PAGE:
CAI's run rate for logistics revenue based on the fourth quarter is $24 million. Yet, in 2014, ClearPointt generated $32 million. Challenger's annual revenue was approximately $9 million. Benefit from integration and synergies should drive the contribution higher.

CAI's shipping container leasing side of the business is still facing a challenging downturn. In 2016, 13% of the company's long-term leases expire. Long-term leases represent 72% of CAI's leases. Though it is unlikely, a comparable impact to the container leasing revenue would result in a full-year total nearing $190 million. CAI is cautiously optimistic.

"We are anticipating some improvement in utilization as we approach the traditional seasonal upturn around May."

Utilization at the end of 2015 slipped 300 basis points compared to year-end 2014. The next table uses the fourth quarter container leasing revenue of $51 million to estimate 2016. The data assumes a worst-case scenario of no improvement in utilization and incorporates a staggered expiration of long-term leases.

Q4 2015

Long-Term Lease Percentage @ 72%

Lease Expiration Percentage

Adjusted Long-Term Leases

Other Leases @ 28%

Quarterly Estimate

Q1 2016







Q2 2016







Q3 2016







Q4 2016







The company is not aggressively purchasing new containers. In the fourth quarter, it invested $18 million in container assets. Heading into 2016, it had just $15 million in commitments for specialty containers. It is also pertinent the company elected to record an impairment charge on older assets. These assets are to be sold to eliminate incurring storage costs. The charge, at $24.5 million, was considered a one-off event.

"What I will say is that this was a significant charge for us, and I would not expect that we would have similar charges, but it depends really on where the -- how the market evolves if container prices continue to get -- go lower and our off-leasing equipment continues to increase, we'll have to assess it. But we believe that, this is significant for us."

Using the revenue projections above, CAI's diversification efforts should, minimally, result in high single-digit year-over-year revenue growth. The railcar leasing and logistics services should easily contribute 25% of total revenue in 2016. This more than doubles the 2015 pace of 10.7%.

Yet, CAI, nor any of its peers, are being valued at multiples that exhibit any level of confidence in the leasing industry. Specifically, CAI is valued at less than 4 times analysts' average EPS estimate for 2016. As would be expected in troubled times, mergers in the industry are underway. In November, 2015, Triton and TAL International (NYSE:TAL) announced a "merger of equals." In December, state-owned COSCO and China Shipping announced a merger requested by the Chinese government. As players merge and integrate, some may theorize it could become increasingly difficult for a company the size of CAI to compete. Ironically, CAI actually expects the net effect of purchases and sales to result in its container inventory decreasing in 2016. But, it also expects the M&A activity to cause leasing customers to be wary of granting the whole of their business to a single lessor.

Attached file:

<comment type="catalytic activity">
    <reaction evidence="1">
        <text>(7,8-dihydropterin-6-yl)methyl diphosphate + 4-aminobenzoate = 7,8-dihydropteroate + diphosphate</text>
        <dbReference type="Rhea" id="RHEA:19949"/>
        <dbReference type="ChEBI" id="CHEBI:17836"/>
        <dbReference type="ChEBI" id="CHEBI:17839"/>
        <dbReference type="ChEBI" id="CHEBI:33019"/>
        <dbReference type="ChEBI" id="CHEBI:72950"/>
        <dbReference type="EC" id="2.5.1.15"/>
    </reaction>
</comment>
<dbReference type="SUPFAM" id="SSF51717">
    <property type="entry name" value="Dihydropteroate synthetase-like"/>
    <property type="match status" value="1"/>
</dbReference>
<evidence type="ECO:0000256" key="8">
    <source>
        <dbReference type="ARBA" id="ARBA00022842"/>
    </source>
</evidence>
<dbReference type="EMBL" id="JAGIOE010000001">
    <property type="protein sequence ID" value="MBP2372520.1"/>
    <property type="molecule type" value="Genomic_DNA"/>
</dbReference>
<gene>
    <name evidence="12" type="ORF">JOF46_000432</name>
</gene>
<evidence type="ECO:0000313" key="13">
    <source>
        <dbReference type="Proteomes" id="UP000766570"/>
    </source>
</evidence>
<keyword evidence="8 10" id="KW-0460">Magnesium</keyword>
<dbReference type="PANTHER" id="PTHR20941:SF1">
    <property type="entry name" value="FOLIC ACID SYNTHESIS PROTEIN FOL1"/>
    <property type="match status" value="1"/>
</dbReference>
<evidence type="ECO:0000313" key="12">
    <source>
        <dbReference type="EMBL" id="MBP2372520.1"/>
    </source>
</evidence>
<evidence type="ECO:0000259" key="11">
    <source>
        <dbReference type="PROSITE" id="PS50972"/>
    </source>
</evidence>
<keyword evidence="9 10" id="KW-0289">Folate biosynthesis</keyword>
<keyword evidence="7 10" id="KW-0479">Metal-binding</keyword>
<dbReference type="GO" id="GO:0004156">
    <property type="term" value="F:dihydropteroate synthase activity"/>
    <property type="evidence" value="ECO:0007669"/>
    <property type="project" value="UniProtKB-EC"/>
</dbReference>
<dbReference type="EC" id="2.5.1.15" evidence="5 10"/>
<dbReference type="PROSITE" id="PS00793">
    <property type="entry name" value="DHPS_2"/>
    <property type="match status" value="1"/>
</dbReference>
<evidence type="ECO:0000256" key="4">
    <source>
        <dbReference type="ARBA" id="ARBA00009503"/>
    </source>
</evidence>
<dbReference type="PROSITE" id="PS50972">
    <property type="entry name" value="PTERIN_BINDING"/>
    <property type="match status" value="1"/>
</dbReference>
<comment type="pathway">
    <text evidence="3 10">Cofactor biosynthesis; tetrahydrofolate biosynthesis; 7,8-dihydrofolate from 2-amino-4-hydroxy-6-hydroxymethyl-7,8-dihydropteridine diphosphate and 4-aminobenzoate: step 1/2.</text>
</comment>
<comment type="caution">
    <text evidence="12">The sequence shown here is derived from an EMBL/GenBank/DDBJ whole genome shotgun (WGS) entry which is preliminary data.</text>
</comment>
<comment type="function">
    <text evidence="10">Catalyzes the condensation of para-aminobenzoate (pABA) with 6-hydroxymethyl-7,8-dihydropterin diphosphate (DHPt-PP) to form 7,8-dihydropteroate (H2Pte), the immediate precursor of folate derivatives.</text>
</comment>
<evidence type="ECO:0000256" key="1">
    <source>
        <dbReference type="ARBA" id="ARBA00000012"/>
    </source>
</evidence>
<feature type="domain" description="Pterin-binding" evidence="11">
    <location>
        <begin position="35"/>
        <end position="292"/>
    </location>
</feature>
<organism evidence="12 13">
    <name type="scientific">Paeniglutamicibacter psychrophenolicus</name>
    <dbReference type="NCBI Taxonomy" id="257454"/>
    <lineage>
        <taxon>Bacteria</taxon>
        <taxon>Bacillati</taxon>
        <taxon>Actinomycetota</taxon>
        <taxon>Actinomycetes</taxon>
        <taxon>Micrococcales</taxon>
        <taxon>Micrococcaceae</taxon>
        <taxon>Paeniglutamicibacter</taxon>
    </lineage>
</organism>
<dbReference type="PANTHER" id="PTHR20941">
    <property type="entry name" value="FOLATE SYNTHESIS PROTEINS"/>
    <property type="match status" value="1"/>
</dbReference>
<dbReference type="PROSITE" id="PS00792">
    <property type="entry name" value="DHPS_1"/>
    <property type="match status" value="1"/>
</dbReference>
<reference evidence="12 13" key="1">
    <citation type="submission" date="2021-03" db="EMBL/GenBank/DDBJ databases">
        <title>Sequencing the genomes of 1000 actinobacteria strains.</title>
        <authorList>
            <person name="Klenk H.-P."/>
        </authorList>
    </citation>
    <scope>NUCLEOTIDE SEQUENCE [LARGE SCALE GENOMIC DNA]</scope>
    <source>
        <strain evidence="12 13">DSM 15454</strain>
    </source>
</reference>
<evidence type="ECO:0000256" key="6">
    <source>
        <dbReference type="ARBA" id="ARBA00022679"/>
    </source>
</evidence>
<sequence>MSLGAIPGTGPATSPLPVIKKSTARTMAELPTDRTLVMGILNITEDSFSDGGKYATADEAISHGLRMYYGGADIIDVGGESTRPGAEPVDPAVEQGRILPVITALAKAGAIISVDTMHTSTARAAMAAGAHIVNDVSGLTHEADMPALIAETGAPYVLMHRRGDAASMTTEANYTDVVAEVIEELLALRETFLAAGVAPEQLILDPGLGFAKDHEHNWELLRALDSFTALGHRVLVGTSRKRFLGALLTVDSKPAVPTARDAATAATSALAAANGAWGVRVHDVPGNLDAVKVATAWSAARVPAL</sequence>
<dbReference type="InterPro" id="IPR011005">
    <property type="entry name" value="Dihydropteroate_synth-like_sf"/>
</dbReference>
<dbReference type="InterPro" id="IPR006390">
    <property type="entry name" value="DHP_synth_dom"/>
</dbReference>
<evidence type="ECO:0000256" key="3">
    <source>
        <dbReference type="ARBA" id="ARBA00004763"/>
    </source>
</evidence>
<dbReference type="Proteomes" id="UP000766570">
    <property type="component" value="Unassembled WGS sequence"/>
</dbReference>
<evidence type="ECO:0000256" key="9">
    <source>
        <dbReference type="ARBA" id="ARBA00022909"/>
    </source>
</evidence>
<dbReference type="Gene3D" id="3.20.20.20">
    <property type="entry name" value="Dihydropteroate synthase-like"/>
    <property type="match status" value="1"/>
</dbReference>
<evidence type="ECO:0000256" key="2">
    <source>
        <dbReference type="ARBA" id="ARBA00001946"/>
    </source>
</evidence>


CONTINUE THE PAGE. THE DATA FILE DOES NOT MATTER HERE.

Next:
"So, we have the same customers. We have the same cost structure. We actually think that the efforts that we're making in terms of our logistics presence will give us a competitive edge."

CAI's CEO, Victor Garcia, did offer insight on whether the competitive edge is transpiring.

"Our name is out there. We're a recognized player, we continue to see opportunities, we're growing our customer base, we're doing a lot of good things and customers are coming to us and wanting to work with us."

It's also not to be ignored that the railcar leasing segment experienced 98% utilization throughout 2015.

Investors willing to speculate the industry may be nearing a recovery phase are being offered inviting entry prices. For those with more aversion to risk, there are progress points that can be watched in the first half of 2016:

  1. Railcar leasing revenue should grow at least 25% in the first quarter of 2016 when compared to the fourth quarter of 2015.

  2. Logistics revenue should grow at least 33% in the first quarter of 2016 when compared to the fourth quarter of 2015.

  3. A slight uptick in container leasing utilization should appear in the 2016 second quarter if the seasonal upturn materializes in May.

It is pertinent to acknowledge CAI will not pay a dividend during the wait. But, its Board has approved an assertive share repurchase plan. It recently doubled the authorization from one million shares to two million shares. Only 300,000 shares were repurchased leaving the availability to repurchase 1.7 million shares which equates to approximately 8% of the outstanding total.

At year-end 2015, CAI International had lease assets worth $1.75 billion. The book value per share is nearly $23. By year-end 2016, the company's lease assets will have a net positive increase as container inventory decreases minimally and railcar inventory increases significantly. The company has not traded over $20.00 since July 2015. At prices less than $7 per share, the downside risk is far less than the potential rebound.

Disclosure: I/we have no positions in any stocks mentioned, but may initiate a long position in CAI over the next 72 hours.

I wrote this article myself, and it expresses my own opinions. I am not receiving compensation for it (other than from Seeking Alpha). I have no business relationship with any company whose stock is mentioned in this article.